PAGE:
Fr Bob Writes – Thanksgiving – Oct 7, 2018

Fr Bob writes: In our first reading this weekend, from the book of Genesis, we learn some profound truths about God’s tireless care for us and desire to provide what brings us true fulfillment.  Man is honored to name the animals as God forms them and brings them to him, an indication of his role in managing God’s creation.  To name something or someone was an indication of authority and dominion over what was named … the reason, by the way, Jewish people were never permitted to speak God’s name.

Yet, man still lacks his perfect “mate.”  None in the animal kingdom is worthy of him.  Woman becomes the perfect partner “at last.”  While some women today may believe that their outdoors=oriented husbands’ best friends are hunting dogs, this man, Adam, passed by dogs, horses, and all other animals, not finding any of them to be his suitable partner.  So, God performs the first major surgery, putting the man under a general anesthetic while removing one of his ribs.  Opium poppies have been farmed in the area of Sumeria along the Tigris and Euphrates Rivers since around 4200 B.C., and evidence of its use as an anesthetic for a person to lose consciousness during a medical procedure is recorded in a papyrus dating from 1500 B.C.  When the man recovered in post-op, he immediately applauded God for finally creating the perfect partner for him.  The oneness indicated is more than biology for reproduction but rather a wholeness and complement of persons in marriage.  “This one shall be called “woman,”  for out of “her man” this one has been taken.”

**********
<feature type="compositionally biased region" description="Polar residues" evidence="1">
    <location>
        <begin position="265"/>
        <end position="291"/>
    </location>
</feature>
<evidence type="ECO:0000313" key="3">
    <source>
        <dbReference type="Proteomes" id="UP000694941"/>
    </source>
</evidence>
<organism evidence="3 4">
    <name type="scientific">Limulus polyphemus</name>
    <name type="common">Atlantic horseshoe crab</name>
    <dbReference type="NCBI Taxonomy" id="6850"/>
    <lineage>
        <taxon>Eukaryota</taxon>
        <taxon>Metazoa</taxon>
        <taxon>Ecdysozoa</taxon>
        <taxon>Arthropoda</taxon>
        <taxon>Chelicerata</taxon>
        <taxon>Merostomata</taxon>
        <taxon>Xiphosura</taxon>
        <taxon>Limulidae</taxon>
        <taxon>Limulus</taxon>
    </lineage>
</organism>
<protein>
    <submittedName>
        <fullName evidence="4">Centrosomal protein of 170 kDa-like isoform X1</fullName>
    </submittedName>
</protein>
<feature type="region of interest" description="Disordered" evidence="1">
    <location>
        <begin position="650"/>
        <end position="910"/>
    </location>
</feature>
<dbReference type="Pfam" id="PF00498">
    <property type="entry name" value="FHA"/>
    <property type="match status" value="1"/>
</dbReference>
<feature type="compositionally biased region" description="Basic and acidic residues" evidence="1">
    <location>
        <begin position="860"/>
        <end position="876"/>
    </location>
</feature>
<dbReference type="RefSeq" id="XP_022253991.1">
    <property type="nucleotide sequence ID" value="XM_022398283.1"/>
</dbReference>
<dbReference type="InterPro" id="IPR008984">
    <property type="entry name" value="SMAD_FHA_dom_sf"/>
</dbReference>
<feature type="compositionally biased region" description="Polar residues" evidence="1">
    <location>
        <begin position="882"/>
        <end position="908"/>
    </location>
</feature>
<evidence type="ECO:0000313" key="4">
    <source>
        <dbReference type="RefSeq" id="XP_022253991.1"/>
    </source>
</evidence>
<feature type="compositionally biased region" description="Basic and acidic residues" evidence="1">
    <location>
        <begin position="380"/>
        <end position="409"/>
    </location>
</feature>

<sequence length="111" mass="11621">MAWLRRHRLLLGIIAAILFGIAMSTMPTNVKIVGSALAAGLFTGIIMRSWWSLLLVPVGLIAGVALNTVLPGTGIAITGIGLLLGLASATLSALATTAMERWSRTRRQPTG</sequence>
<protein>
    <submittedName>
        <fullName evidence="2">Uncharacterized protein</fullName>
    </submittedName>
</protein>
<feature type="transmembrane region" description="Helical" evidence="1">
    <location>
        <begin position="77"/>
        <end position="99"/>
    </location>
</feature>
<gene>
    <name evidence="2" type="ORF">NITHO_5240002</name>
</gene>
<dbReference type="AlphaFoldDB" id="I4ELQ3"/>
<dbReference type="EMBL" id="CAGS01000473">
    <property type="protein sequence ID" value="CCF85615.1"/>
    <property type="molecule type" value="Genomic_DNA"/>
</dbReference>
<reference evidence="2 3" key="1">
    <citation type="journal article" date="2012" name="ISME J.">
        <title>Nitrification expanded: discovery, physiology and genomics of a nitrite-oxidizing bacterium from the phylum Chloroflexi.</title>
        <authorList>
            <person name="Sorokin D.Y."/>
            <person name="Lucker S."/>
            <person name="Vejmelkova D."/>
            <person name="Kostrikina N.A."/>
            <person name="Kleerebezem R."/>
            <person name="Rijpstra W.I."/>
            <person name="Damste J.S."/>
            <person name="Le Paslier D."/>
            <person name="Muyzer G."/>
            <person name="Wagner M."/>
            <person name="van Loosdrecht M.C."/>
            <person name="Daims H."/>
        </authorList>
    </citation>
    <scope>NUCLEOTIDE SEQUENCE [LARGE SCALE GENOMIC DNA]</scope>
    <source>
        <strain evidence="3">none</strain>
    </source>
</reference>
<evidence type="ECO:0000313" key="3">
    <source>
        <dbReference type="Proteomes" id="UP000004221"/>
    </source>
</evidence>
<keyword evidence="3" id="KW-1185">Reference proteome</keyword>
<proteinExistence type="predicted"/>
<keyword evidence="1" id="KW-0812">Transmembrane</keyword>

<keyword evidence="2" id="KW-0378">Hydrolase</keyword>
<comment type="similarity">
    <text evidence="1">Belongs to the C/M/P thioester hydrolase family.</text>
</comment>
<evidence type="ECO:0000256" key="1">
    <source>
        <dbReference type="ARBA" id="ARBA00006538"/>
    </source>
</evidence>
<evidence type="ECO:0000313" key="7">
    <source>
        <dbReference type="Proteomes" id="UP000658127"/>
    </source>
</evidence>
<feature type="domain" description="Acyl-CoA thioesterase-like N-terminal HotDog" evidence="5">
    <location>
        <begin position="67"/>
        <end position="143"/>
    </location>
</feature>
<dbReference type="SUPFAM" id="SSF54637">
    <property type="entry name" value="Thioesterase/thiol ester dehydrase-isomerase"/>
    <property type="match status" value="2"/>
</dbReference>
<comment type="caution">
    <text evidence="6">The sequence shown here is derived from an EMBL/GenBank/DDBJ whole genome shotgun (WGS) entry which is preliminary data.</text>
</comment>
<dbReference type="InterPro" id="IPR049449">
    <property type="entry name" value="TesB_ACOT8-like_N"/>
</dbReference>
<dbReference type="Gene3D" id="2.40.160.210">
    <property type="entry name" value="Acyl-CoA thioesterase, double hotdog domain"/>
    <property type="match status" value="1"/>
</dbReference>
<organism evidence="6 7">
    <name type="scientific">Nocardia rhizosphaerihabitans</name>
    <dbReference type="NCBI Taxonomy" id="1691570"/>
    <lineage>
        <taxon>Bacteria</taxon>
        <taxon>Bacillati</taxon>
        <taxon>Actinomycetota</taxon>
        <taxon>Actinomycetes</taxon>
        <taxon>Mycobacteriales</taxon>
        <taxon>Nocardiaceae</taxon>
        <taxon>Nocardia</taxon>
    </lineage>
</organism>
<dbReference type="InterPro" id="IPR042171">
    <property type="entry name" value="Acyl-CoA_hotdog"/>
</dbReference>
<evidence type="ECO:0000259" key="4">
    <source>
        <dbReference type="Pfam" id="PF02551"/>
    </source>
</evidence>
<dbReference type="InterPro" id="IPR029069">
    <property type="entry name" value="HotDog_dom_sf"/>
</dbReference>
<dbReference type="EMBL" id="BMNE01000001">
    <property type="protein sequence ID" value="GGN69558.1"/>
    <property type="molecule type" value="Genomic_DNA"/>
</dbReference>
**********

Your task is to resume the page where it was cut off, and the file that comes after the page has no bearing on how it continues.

Fr Bob Writes – September 30, 2018

“Come now, you rich, weep and wail over your impending miseries…You have lived on earth in luxury and pleasure.  The wages you withheld from the workers who harvested your fields are crying aloud, and the cries of the harvesters have reached the ears of the Lord of hosts…”

It is a sobering thought to think that this extract from the letter of James, as with others in the New Testament, which excoriate the ungodly practices of their audiences, was written to communities of Christians, So we get a picture of some of the problems existent in those early communities. It is tempting to fantasize about these early communities as having it all together, being ideal communities of fresh Christians with people who had actually seen Jesus and the apostles…not like Christians of our day and age.

But what we see in reality is the consistency of human nature down through the centuries with the lure of putting more faith in things of this world than in God, the divisive tendency to assert self-importance or that of one’s group over another, and the dozens of other human impulses which make our following of Christ less than perfect.  For that very reason, the words of scripture have as much life for us today as they did back when they were written centuries ago.



Fr Bob Writes – September 23, 2018

When it comes to leadership, there should be a marked difference between the Christian community and secular governments and organizations. Ambition often leads people to take exceptional, even unethical steps to get ahead. It often leads to position which is undergirded by power. Worldly power is one of the most dangerous and potentially lethal forces in life. As Lord Acton said it tends to corrupt, and when it is absolute, it corrupts absolutely. Human experience shows clearly the evils brought to humanity by people who craved power, even to the point of their own downfall.